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Tag: nutrition

Stroke & Dementia Risk Grows with Intake of Artificial Sweeteners

Diet sodas are gaining negative attention yet again, and for good reason. A recent study found that consuming a daily can of sugar-free soda is associated with higher risks of suffering a stroke or developing dementia. Heavily sugared drinks already had a bad rap for causing a myriad of health issues such as weight gain, liver damage, kidney stones, diabetes, and heart disease. This study has refreshed the concern for disease risk in those that believe diet soda is a suitable replacement.

Researchers found that drinking one diet soda a day is associated with a 2.96 times more likely chance of suffering an ischaemic stroke and a 2.89 times higher chance of developing Alzheimer’s. While it would be irresponsible to imply that artificial sweeteners actually cause stroke or dementia (proving causation is very difficult in health studies) it is important to acknowledge the study’s warning. There is a correlation between artificial sweeteners and the increased risk of dementia and stroke that’s very concerning. It’s certainly an added consideration that keeps me far away from diet sodas.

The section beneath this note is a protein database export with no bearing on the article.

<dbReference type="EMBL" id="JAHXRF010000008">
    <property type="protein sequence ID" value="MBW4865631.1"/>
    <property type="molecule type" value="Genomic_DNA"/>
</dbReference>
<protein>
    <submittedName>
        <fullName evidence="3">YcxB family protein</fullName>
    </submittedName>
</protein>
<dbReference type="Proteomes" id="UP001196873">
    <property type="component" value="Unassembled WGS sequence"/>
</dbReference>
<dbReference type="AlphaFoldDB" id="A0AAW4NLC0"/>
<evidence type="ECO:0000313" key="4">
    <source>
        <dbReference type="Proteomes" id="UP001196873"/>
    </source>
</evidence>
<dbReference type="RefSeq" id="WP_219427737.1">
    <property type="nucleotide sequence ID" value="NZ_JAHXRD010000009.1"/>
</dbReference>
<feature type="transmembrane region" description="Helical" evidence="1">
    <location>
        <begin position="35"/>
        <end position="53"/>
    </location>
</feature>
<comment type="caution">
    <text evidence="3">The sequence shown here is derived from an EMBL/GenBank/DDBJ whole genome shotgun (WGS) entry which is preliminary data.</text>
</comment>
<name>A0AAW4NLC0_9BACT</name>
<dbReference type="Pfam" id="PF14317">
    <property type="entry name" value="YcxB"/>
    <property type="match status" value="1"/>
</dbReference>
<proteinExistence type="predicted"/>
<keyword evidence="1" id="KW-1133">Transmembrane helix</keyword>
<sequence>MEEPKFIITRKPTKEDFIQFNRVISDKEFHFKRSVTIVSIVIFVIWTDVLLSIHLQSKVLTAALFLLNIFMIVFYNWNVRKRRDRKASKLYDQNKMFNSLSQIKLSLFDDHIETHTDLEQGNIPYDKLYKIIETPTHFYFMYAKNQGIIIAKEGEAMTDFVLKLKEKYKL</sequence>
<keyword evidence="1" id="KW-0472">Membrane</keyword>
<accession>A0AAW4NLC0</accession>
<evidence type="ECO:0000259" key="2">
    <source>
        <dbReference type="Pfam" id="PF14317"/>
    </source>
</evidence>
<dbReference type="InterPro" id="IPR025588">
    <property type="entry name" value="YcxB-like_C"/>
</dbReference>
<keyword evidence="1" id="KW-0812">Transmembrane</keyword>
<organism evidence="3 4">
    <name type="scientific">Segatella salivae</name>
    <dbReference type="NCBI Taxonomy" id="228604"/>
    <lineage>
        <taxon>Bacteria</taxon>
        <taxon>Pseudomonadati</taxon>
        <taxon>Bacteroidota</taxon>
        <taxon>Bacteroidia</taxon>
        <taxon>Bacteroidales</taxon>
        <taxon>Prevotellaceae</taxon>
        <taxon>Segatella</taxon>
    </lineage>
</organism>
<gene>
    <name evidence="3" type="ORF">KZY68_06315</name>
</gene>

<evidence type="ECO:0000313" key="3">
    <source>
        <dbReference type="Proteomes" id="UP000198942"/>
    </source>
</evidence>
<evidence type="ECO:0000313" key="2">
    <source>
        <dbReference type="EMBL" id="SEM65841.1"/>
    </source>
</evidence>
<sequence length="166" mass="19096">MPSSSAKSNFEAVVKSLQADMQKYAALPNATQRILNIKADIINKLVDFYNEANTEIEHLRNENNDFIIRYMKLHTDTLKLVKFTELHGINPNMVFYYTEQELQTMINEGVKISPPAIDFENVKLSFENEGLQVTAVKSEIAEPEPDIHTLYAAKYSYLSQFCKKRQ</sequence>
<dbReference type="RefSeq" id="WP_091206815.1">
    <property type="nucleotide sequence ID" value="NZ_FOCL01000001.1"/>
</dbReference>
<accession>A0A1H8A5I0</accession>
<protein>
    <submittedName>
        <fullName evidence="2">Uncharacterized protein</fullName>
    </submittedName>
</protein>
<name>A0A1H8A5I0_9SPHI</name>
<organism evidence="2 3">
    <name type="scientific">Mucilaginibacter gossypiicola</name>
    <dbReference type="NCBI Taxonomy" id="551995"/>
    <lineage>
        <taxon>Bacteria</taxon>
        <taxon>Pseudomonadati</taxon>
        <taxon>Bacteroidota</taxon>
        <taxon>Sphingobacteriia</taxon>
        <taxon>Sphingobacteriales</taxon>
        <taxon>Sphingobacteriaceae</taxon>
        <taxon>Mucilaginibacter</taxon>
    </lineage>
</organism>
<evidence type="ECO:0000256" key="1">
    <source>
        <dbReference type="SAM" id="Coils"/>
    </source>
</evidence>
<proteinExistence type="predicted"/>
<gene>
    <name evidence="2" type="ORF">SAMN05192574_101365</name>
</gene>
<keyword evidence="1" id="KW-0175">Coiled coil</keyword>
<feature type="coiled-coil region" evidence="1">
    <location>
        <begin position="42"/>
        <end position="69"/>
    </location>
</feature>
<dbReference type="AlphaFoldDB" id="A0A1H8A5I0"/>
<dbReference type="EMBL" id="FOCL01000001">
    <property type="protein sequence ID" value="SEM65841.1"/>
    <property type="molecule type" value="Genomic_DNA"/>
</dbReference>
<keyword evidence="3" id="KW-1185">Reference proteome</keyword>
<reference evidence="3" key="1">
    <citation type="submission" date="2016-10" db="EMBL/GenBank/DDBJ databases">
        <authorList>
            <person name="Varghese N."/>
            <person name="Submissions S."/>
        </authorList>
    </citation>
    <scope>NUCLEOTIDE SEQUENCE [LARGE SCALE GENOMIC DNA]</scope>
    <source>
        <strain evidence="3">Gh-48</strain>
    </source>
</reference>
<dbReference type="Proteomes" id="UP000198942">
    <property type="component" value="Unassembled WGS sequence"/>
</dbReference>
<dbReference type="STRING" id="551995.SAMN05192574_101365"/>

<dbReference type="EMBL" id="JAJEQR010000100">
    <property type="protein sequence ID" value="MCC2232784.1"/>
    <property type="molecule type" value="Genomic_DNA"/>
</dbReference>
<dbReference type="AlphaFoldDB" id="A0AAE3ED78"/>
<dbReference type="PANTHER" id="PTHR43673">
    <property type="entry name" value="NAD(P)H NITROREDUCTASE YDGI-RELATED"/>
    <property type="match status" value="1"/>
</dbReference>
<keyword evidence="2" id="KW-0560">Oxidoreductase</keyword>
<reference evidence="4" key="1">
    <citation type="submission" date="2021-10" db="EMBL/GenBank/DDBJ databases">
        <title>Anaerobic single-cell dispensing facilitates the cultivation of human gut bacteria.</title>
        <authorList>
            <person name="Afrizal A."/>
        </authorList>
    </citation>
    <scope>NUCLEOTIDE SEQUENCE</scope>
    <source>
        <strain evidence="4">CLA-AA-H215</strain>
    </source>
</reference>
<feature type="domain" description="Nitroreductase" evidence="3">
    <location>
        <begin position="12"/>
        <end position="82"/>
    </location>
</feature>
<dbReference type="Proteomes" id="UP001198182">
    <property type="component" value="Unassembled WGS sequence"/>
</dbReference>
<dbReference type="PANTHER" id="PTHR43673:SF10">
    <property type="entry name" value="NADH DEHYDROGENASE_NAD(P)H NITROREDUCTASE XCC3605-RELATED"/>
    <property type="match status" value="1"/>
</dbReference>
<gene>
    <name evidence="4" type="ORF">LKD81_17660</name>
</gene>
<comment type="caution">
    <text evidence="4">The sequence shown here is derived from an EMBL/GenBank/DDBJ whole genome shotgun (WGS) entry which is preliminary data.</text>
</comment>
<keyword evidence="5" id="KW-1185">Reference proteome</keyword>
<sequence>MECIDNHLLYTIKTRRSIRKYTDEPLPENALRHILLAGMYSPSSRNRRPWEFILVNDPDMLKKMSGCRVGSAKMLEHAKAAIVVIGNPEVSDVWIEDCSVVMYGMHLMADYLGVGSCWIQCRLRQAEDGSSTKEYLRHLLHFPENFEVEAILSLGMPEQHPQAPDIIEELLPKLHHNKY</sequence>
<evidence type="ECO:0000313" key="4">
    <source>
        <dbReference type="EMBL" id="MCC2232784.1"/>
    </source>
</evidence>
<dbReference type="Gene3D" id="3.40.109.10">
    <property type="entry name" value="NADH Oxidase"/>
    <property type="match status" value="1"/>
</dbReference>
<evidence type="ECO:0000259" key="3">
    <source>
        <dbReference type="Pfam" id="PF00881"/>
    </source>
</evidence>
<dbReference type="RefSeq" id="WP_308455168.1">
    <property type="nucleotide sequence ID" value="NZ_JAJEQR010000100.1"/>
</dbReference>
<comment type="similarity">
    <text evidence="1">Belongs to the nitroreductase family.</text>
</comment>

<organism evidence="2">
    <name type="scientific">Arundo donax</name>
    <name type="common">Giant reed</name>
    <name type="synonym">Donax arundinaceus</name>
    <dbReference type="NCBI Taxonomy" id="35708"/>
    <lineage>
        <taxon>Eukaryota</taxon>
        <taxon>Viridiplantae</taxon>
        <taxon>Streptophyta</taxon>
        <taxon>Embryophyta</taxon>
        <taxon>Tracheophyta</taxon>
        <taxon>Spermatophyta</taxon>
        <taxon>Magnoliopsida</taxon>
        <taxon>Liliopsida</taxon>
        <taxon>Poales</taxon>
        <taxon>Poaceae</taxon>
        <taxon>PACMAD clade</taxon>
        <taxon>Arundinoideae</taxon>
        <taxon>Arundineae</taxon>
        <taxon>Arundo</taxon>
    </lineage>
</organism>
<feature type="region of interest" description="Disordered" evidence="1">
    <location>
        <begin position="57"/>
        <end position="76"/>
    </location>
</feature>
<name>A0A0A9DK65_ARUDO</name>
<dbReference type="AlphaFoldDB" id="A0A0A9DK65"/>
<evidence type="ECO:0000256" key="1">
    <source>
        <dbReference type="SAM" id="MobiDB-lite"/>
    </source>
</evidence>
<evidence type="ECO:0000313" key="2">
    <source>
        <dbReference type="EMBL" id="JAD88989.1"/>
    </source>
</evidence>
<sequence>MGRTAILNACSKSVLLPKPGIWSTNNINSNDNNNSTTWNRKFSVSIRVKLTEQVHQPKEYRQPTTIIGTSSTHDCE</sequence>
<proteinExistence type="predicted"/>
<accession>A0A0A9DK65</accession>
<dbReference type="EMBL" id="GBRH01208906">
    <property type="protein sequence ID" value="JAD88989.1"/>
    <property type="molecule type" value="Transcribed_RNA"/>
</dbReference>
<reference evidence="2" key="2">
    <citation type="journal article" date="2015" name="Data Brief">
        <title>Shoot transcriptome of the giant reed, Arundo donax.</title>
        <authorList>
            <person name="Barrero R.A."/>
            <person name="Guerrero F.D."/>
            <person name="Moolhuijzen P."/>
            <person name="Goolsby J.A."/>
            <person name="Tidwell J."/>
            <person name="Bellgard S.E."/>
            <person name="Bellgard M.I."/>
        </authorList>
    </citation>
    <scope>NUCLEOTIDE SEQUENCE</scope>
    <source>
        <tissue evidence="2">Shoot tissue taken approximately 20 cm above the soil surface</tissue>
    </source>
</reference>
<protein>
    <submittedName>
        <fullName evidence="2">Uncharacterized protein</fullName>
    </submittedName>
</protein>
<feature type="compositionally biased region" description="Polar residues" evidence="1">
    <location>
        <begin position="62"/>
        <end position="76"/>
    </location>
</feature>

Artificial sweeteners have also been associated with health concerns besides stroke and dementia. A 2009 study found that people who consumed diet drinks daily had a 67 percent higher risk for type 2 diabetes and a 36 percent higher risk of metabolic syndrome.

It has been found that artificial sweeteners can dangerously impact your gut microbiome. One study suggests that artificial sweeteners favor bacteria that pull energy from food and convert it into fat. Meaning, If you are consuming zero calorie sweeteners specifically to cut down on weight gain, you aren’t doing yourself any favors. Additionally, studies suggest that fake sugar can induce glucose intolerance, which can be a precursor of increased risk for liver and heart disease.